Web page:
Warm Dütsi

I’ve never been given warm dütsi before. It’s very earthy looking and sticks together in clumps, but it was the warmth of it that stayed with me. OT Rinpoche distributed it, and told us afterwards that he gave less to those who only put out one hand to receive it because from a Tibetan perspective it was more respectful to use two hands. I held out an empty envelope to collect mine, but he didn’t mention how he felt about people who employed that method.

I have a slightly guilty confession to make. It’s extremely rare first of all to see anyone tell Sogyal Rinpoche what to do, and even rarer to see Sogyal Rinpoche willingly comply. So to watch as OT Rinpoche guided Sogyal Rinpoche through the receiving of the siddhis sent a shiver of excitement down my spine. Childish, I know, but there it is.

On Sunday morning I went back to the Rigpa Centre to attend a teaching by Sogyal Rinpoche. He was on spectacularly good form. He spoke of how Dilgo Khyentse Rinpoche affected complete strangers, who often showed him great respect without having a clue about who he was. Sogyal Rinpoche said he thought they reacted that way because Kyabjé Rinpoche just was the nature of mind. That’s how I felt about Sogyal Rinpoche on Sunday morning. He was beautiful, radiant, compassionate, funny, absolutely ‘there’ and, from my point of view at least, seemed to be transmitting the nature of mind almost like a radio beacon. 

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From the Sublime to the Ridiculous

OK, so I must warn you straight away: this is not a post about OT Rinpoche or Sogyal Rinpoche or the drupchen or anything remotely to do with Buddhadharma. Please come back later in the week if you want to read any more about all that stuff.

Today is another Miriam day. Why I even navigated to youtube at 10am on a Monday morning is a mystery to me. Perhaps it’s another symptom of middle-age? Or one of the countless unconcious maneuvres I employ to delay the start of the working day (which is itself pitifully short)? I really don’t know. But there I was, looking up Rupert Everett on youtube (I’m reading his memoirs), when suddenly there she was with Graham Norton in a clip I haven’t seen before. I adore her (as I’ve mentioned once or twice before). The precision of her diction, her exquisite comic timing and her wicked sense of humour all cheer me up enormously, and samsara being what it is, the extreme mirth she inspires has left my cheeks wet with tears. May she live for a very, very long time.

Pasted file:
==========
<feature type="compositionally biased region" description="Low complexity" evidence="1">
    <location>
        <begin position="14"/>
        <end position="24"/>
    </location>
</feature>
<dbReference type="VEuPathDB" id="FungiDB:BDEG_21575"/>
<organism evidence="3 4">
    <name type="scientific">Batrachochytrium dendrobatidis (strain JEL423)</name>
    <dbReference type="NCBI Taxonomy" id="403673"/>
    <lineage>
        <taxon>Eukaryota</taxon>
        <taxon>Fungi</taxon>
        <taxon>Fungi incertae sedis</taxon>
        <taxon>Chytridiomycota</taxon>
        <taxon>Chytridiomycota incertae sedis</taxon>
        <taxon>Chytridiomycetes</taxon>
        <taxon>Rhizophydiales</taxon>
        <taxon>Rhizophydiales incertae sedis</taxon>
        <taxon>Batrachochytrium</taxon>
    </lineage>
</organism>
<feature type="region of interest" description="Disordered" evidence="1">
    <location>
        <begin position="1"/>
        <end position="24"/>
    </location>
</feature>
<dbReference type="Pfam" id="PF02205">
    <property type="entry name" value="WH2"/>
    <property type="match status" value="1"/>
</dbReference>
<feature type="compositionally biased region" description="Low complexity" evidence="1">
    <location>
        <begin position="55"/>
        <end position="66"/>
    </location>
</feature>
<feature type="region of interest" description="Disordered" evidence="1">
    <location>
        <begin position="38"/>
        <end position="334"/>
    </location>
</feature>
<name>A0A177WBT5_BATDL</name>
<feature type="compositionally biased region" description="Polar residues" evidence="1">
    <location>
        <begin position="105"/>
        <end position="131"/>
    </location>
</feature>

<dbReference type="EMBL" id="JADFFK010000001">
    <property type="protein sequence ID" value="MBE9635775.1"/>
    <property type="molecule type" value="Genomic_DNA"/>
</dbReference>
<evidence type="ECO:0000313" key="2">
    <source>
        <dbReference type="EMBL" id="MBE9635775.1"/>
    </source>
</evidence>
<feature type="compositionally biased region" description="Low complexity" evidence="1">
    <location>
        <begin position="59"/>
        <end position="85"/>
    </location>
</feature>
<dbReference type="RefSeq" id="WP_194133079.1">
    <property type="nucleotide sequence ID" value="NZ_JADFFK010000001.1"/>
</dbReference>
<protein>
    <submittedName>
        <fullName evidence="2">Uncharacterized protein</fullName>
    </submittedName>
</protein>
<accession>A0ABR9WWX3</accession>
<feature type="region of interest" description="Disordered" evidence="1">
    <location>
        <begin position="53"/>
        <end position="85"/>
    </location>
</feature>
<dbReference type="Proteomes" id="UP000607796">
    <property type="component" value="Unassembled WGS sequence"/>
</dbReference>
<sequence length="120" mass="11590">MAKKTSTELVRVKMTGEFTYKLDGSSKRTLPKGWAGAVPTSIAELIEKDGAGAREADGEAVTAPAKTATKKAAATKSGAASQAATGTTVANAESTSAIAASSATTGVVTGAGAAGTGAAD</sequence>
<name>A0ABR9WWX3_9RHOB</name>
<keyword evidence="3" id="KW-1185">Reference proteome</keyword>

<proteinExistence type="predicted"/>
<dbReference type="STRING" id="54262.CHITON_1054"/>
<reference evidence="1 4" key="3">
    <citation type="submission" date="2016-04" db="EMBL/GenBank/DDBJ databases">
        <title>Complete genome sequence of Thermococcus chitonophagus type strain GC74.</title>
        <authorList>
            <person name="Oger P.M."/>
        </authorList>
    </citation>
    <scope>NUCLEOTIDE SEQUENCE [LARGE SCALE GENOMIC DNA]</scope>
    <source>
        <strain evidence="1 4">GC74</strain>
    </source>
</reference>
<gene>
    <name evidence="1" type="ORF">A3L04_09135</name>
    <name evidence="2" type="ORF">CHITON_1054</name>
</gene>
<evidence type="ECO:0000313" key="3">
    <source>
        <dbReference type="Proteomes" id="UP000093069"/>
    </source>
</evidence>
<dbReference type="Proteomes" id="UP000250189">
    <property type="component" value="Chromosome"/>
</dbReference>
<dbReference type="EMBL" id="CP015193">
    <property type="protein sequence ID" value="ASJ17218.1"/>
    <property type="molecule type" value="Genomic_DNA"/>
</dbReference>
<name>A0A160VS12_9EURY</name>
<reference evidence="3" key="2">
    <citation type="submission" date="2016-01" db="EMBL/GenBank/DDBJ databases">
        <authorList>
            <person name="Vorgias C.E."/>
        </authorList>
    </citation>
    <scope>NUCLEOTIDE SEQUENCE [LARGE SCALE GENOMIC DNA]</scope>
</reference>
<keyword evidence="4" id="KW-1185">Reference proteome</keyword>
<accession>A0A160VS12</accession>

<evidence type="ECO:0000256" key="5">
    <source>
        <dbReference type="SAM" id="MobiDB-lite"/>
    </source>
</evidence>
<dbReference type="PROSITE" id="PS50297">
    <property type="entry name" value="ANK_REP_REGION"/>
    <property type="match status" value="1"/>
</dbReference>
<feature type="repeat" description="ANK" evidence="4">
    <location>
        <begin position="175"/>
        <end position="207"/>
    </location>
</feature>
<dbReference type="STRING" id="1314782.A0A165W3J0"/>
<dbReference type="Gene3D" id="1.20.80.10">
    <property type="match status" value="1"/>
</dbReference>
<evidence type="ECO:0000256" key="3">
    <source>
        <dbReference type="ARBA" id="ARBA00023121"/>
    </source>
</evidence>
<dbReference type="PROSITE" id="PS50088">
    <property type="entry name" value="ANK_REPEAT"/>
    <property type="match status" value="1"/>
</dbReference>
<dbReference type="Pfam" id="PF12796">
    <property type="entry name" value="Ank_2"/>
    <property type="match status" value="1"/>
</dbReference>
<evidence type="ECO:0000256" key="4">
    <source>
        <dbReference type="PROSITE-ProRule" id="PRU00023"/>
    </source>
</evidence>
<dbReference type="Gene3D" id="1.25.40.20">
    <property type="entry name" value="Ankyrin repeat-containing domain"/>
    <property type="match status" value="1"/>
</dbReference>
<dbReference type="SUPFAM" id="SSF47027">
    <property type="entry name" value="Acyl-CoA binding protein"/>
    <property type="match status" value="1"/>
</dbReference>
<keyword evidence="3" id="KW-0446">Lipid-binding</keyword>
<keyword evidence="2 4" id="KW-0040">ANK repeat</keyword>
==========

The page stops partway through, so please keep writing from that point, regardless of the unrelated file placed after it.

Rabjam Rinpoche’s Range Rover

OT Rinpoche told a funny story the other day. It came up as he was speaking about the hardships some of his ex-monks were facing in “the Pure Land of Belgium”, where life had turned out to be much more expensive and difficult than they could possibly have imagined—”Living is expensive, eating is, of course expensive. Even dying is expensive!” They had dreamed of coming to the west where they imagined everyone was spontaneously rich, but the reality was quite different. And in this context, Rinpoche told his story.

A few years ago, Rabjam Rinpoche bought himself a shiny new Range Rover, and the moment he laid eyes on it, OT Rinpoche wanted one for himself. But he had a problem: he was broke.

Undeterred, Rinpoche remembered that HH Dalai Lama often said western people seemed willing and able to help whenever money was needed, and decided to launch an appeal. The Chokling monks were doing a drupchen for Sogyal Rinpoche that year in Bir, and so OT Rinpoche had a notice written explaining precisely why he needed money and displayed it prominently next to a collection bowl.

A few days later, once all the rituals had been successfully completed, a monk was sent to pick up the bowl. It contained just $15 (US).